They say the kitchen is the heart of the home, but with all the hustle and bustle, cooking and cleaning, eating and entertaining, it can also wear out quickly. As styles change, homeowner needs shift and regular wear takes its toll, kitchens can become shabby, but there’s no need to tear it all up and start over — just ask Joe Sandino with Cabinet Specialties.
Joe Sandino — Over 30 years experience
With more than 30 years of experience as a general contractor in California and a successful business, Joe had gotten away from what brought him into the business in the first place — making cabinets.
A successful contracting business doesn’t leave much time for the craft itself, and Joe had enough.
“At one time I had 64 employees, and I hated it — it wasn’t cabinetry,” he said. “I didn’t meet any customers, I didn’t do any work, I rode a desk, I gained weight, it was horrible. I was just putting out fires all day.”
Selling his Sacramento-based business, Joe and his wife, artist and colorist Noël Sandino, moved to New Mexico in 2017. Soon, Joe was bitten again by the cabinetry bug, and set himself up a shop in a nondescript, Mesilla Park commercial space. Its unassuming, windowless facade belies the woodworker’s wonderland Joe’s built himself inside.
Holding the license required of a general contractor in the heavily regulated Golden State, plus several specialty licenses, Sandino’s qualifications to specialize in kitchen and bathroom remodeling are stellar. With Cabinet Specialties, Sandino focuses on niche markets — all the things most other companies or cabinetmakers can’t, won’t, or don’t want to do — along with painting and refurbishing, refacing, and custom designs.
Getting that “wow” from the customer
“I got into this business because it’s fun for me,” he said. “I like building things. I like to see if I can take my average — or slightly better than average — tools, and create something unique and get that ‘wow’ from the customer. I try to deliver more than they expected, and I love doing things others don’t want to do.”
These kinds of custom jobs aren’t as profitable as the assembly-line style of larger firms, but they allow Joe to follow his passion — and the customer’s exact needs.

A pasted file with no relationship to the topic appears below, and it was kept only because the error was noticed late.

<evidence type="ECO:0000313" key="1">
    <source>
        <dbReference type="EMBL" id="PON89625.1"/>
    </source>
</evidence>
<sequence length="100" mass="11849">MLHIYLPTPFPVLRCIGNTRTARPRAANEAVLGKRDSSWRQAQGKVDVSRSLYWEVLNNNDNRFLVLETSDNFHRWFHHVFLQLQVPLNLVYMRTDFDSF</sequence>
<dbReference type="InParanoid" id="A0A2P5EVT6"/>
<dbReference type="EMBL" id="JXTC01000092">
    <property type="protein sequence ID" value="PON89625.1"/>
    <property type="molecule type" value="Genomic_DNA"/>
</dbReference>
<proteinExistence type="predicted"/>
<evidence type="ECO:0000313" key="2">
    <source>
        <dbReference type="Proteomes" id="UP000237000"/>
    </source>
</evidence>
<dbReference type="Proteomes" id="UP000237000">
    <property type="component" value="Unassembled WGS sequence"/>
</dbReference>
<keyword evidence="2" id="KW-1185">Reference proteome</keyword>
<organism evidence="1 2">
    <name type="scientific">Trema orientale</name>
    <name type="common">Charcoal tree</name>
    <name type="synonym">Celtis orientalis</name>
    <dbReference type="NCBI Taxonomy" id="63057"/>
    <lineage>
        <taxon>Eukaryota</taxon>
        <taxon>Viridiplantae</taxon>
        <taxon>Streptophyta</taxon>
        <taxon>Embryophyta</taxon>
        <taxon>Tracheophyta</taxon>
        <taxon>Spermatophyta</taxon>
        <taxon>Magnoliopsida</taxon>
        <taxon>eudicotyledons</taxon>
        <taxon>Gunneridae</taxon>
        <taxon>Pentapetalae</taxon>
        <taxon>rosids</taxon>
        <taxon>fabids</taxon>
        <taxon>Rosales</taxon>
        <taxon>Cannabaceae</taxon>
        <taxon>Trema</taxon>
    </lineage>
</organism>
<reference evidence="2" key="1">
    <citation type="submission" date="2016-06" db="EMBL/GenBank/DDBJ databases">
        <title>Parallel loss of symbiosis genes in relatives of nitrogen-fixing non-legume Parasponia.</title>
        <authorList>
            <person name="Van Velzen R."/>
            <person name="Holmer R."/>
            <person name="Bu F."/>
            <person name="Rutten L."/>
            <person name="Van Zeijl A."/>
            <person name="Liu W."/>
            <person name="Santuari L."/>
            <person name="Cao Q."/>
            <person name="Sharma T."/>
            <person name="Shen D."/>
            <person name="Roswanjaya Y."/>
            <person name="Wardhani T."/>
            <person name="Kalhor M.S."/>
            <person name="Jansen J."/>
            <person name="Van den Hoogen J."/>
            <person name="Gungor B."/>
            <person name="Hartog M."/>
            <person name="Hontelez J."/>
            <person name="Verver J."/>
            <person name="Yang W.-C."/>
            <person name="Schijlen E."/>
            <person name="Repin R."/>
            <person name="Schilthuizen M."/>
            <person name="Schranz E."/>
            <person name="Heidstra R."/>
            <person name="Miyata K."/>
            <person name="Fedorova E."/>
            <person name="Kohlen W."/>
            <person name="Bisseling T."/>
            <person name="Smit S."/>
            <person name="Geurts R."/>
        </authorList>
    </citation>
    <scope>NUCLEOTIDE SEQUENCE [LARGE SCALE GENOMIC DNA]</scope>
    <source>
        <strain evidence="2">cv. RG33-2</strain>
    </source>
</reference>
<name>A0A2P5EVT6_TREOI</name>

“When you go custom, you can do things most places won’t do,” he said. “It’s freedom. We’re in an adventure, the customer and I, and we’re going to find something really nice to do with what they have. I like that more than starting over. There are solutions for every kitchen problem that lots of customers have never heard of.”
With his many years of experience as a contractor, Joe also has connections to order cabinets from outside; he also has connections to financing options for those looking to complete their dream kitchen. Of course, on all his work, Joe offers a 10-year warranty.
Tips for improving the kitchen or bath
For those eyeing their current kitchen and dreaming up a remodel, here are a few options to consider:
- Rather than replacing an entire kitchen’s worth of cabinets, consider a reface for a fresh new look. New doors on a cabinet set — or a re-stain and refinish of existing cabinet faces — can take a kitchen from the past century to the next. Similarly, new, higher-quality doors and hinges can increase the lifetime and liveability of a kitchen by years.
- If storage is an issue, new pullouts may be just what a kitchen needs. Box cabinets can be replaced with drawers, and adding quality, full-extension pullouts keep cooking tools organized and at-hand — no more digging through the back of drawers that just won’t open. A custom spice rack near the stove can keep all your spices and seasonings within quick reach.
- Cut the time spent on hands and knees, digging through bottom or corner cabinets, with a clever, custom corner solution, of which Joe has many.
- Think outside the kitchen. A custom vanity and counter can add style and storage to a bathroom, without tearing out or moving the existing fixtures; keep all the essentials handy in a laundry room with custom storage.
For more information, visit cabinetspecialties.net or call 575-268-0001.
Written by Zak Hansen • Photos courtesy Joe Sandino
Originally published in Neighbors magazine
Posted by LasCruces.com